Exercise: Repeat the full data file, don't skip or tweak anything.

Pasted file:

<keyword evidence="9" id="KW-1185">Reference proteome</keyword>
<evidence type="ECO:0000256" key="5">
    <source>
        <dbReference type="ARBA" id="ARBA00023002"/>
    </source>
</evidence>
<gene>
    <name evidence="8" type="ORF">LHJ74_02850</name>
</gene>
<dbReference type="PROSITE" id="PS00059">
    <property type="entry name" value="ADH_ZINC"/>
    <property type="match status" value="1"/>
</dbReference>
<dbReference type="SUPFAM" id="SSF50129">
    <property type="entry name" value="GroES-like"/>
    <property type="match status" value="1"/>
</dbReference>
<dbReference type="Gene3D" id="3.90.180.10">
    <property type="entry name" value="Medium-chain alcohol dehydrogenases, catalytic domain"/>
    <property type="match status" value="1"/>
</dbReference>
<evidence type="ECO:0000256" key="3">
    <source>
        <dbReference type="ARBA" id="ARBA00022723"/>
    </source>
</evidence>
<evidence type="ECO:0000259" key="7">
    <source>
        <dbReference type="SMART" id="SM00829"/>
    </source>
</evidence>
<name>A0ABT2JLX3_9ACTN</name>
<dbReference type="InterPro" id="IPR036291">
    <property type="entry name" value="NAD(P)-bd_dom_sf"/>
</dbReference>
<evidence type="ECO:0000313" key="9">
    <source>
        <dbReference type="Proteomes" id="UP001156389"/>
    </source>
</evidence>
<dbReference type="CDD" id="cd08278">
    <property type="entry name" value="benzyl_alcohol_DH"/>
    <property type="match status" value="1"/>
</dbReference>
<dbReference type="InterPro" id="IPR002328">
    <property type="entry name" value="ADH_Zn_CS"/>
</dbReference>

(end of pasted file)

<keyword evidence="9" id="KW-1185">Reference proteome</keyword>
<evidence type="ECO:0000256" key="5">
    <source>
        <dbReference type="ARBA" id="ARBA00023002"/>
    </source>
</evidence>
<gene>
    <name evidence="8" type="ORF">LHJ74_02850</name>
</gene>
<dbReference type="PROSITE" id="PS00059">
    <property type="entry name" value="ADH_ZINC"/>
    <property type="match status" value="1"/>
</dbReference>
<dbReference type="SUPFAM" id="SSF50129">
    <property type="entry name" value="GroES-like"/>
    <property type="match status" value="1"/>
</dbReference>
<dbReference type="Gene3D" id="3.90.180.10">
    <property type="entry name" value="Medium-chain alcohol dehydrogenases, catalytic domain"/>
    <property type="match status" value="1"/>
</dbReference>
<evidence type="ECO:0000256" key="3">
    <source>
        <dbReference type="ARBA" id="ARBA00022723"/>
    </source>
</evidence>
<evidence type="ECO:0000259" key="7">
    <source>
        <dbReference type="SMART" id="SM00829"/>
    </source>
</evidence>
<name>A0ABT2JLX3_9ACTN</name>
<dbReference type="InterPro" id="IPR036291">
    <property type="entry name" value="NAD(P)-bd_dom_sf"/>
</dbReference>
<evidence type="ECO:0000313" key="9">
    <source>
        <dbReference type="Proteomes" id="UP001156389"/>
    </source>
</evidence>
<dbReference type="CDD" id="cd08278">
    <property type="entry name" value="benzyl_alcohol_DH"/>
    <property type="match status" value="1"/>
</dbReference>
<dbReference type="InterPro" id="IPR002328">
    <property type="entry name" value="ADH_Zn_CS"/>
</dbReference>